Designer Gary Graham opened his Tribeca store in 2009 to showcase his ready to wear collections. Gary’s work is influenced by historical references and traditional craft, and he recently partnered with artist Sean Scherer, owner of Kabinett & Kammer, an antique shop in upstate NY. The Kabinett & Kammer at Gary Graham collaboration has transformed the former open black space into a more intimate setting that artfully combines components from both brands. The result is a rich, textured and layered environment, that blends elements, as in Sean’s use of Gary’s textiles to reupholster antique furniture and his sketches used as wallpaper.
Who designed the shop?
GG: The Tribeca store was designed as a black box originally to take the form of a back stage. When I first approached Sean to do a Kabinett and Kammer shop in shop we spoke a lot about different vignettes supporting the clothing and flowing through out the store. He then suggested he re design the store to create a new environment and one better to house our complimentary aesthetics and product offerings.
SS: I felt like there was so much intricacy and detail in Gary’s designs that were getting overpowered by the black space. I wanted to create a lighter cleaner palette for the objects to be seen. I convinced Gary to use some of his sketches as wall paper as to show process . We are both creators and hope that showing how things are made or even conceived will be interesting to the customer. This can also be seen in the upholstery we did where I used Gary’s fabrics and he used some of my vintage fabrics for clothing.
What are you best known for?
GG: I’m mostly known for very romantic dresses, knit wear and jacquards that seem to be cast out of History.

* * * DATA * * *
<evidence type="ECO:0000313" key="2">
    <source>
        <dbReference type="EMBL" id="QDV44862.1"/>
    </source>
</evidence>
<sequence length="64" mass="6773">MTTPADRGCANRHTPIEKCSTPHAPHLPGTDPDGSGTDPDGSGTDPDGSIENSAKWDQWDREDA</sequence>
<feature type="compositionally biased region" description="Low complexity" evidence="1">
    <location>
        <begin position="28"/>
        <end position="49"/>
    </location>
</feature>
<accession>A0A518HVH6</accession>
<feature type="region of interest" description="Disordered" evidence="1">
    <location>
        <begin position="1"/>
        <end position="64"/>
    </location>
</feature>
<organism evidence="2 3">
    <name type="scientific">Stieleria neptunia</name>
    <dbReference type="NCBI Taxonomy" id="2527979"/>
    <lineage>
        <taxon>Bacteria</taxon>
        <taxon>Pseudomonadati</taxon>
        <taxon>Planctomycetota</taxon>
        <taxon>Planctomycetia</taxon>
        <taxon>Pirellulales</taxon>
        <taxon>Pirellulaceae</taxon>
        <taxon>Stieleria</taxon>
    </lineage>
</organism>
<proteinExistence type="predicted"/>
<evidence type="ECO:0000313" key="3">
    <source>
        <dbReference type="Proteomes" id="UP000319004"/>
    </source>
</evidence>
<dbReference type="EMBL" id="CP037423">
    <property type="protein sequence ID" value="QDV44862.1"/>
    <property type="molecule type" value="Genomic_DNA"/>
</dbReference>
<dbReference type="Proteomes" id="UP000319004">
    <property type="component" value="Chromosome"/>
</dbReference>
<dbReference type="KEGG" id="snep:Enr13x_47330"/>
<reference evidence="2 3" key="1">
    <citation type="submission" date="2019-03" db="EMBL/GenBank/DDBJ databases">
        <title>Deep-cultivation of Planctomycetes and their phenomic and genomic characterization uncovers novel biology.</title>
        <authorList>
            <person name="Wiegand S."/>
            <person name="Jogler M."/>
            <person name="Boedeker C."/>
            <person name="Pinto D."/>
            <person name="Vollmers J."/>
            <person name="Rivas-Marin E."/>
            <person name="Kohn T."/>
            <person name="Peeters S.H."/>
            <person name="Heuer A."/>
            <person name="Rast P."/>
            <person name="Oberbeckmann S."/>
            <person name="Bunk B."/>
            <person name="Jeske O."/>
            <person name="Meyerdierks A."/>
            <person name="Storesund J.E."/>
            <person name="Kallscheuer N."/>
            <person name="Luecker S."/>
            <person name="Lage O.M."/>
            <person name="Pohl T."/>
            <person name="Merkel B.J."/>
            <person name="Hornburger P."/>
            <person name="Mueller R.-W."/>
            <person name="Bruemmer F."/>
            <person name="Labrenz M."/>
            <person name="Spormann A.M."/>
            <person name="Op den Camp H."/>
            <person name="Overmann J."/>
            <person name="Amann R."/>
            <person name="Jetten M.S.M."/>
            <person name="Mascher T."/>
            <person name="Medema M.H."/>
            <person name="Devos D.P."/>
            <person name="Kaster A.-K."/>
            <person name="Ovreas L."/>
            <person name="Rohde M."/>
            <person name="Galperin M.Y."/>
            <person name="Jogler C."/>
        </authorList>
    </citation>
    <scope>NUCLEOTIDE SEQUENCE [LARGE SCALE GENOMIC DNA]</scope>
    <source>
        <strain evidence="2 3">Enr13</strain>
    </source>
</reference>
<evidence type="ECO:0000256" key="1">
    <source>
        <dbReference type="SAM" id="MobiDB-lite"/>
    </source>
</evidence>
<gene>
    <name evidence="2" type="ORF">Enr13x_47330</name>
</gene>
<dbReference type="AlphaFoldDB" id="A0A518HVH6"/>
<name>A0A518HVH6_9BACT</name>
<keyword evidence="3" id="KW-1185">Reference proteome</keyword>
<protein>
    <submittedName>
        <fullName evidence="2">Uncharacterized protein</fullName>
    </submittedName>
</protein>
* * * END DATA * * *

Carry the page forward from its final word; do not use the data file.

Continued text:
SS: I’m known for a masculine and modern take on 19th century antiques.
Where are the products sourced & made?
GG: My clothing is produced in New York, China, Peru and India.
SS: I’m always searching and buying new product for the stores. I could be in Florida where I just found an amazing mid century Brass folding screen or Paris where I found an 18th century anatomy print.
Who are your customers?
SS: For both of our business’s it is people like ourselves, in the creative fields who want and appreciate something original and handcrafted.
Sean Scherer and Gary Graham,
shopkeepers at Kabinett & Kammer at Gary Graham
Who inspires you?
GG: Women such as Meredith Monk and Kara Walker, women who create their own worlds.
SS: I am constantly inspired by the work of Axel Vervoordt.
What inspires you?
GG: My favorite part of designing is discovering new things whether it be places or people. I enjoy doing research and exploring things further. Currently I am working on an extensive project with an interior textile company and the Rhode Island Historical Society.
SS: Guts and originality in other people who to take a chance.
Before I was a shopkeeper…
GG: I’ve been designing clothes for a long time now and there is this idea that the store can open up other avenues of interest, or be an envelope to house them. That’s why I think this collaboration holds a lot of potential.
SS: I am still an artist, professor and collector as well as a shop keeper.
Which famous person would you like to visit your shop?
GG: Right now I am obsessed with Chloe Pirrie who just played Emily Bronte on Masterpiece Theater and was so brilliant. There are many incredible women who come in the store.
SS: Jasper Johns
Do you have a favorite local coffee shop?
GG: The Smile, its across the street!
SS: Russell’s General Store, Bovina NY.
Can you share five favorite shops?
On the Future of Retail
“Collaboration is the future of not just retail but the world as a whole, and the idea that we are all connected is more relevant than ever before. Our aim is to create a less defined space where fashion and art co habitat, allowing a multitude of inspiration and cross pollination.”
176 Franklin Street, New York, NY 10013
Shopkeeper photo of Sean Scherer & Gary Graham by Matt Coch Matt Coch Photography